Outer joins can also be specified for views and derived tables.
SELECT * FROM V LEFT OUTER JOIN A ON (V.x = A.x);
can be interpreted as follows:
V.x = A.x.
The following example defines a view called V that returns the employee IDs and department names of women who make over $60000.
CREATE VIEW V AS SELECT Employees.EmployeeID, DepartmentName FROM Employees JOIN Departments ON Employees.DepartmentID = Departments.DepartmentID WHERE Sex = 'F' and Salary > 60000;
Next, use this view to add a list of the departments where the women work and the regions where they have sold. The view V is preserved and SalesOrders is null-supplying.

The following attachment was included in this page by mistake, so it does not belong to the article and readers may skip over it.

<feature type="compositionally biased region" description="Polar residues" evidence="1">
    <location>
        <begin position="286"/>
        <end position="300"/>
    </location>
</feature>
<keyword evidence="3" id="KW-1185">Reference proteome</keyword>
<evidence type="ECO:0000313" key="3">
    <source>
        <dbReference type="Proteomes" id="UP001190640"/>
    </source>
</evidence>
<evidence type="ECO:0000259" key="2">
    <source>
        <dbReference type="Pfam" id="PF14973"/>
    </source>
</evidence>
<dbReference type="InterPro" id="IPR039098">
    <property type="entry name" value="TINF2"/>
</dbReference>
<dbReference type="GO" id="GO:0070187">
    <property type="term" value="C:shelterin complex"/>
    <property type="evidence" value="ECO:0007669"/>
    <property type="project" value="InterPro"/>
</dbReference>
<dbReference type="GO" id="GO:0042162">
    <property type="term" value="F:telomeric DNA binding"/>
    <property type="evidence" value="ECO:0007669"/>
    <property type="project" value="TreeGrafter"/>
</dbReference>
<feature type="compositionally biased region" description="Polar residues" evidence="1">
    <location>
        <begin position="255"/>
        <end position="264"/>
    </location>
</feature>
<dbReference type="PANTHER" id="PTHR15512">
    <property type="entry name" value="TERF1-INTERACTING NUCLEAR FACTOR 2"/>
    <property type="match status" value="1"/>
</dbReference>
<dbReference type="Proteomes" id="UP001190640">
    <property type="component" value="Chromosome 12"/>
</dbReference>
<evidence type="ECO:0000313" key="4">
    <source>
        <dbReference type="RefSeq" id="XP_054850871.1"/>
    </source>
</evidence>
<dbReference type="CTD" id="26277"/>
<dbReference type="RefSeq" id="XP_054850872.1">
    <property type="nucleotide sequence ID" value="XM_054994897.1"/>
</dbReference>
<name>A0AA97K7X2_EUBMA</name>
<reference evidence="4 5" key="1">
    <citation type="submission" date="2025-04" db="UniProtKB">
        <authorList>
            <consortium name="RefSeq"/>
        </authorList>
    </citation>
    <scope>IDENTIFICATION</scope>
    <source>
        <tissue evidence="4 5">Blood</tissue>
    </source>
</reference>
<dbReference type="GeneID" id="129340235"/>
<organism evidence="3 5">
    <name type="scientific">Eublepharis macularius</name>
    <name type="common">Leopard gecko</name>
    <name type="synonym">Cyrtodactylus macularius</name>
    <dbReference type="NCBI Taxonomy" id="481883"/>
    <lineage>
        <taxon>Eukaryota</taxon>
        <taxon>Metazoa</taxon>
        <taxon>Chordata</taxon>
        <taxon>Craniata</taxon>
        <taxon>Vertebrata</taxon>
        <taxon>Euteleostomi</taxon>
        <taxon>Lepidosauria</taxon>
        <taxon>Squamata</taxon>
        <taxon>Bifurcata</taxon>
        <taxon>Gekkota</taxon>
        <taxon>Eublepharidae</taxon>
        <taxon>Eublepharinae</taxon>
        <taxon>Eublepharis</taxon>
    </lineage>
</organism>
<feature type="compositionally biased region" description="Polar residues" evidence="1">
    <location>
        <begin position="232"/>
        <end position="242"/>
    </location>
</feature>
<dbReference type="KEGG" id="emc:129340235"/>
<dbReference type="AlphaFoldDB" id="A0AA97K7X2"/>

SELECT DISTINCT V.EmployeeID, Region, V.DepartmentName FROM V LEFT OUTER JOIN SalesOrders ON V.EmployeeID = SalesOrders.SalesRepresentative;
|243||(NULL)||R & D|
|316||(NULL)||R & D|
|529||(NULL)||R & D|
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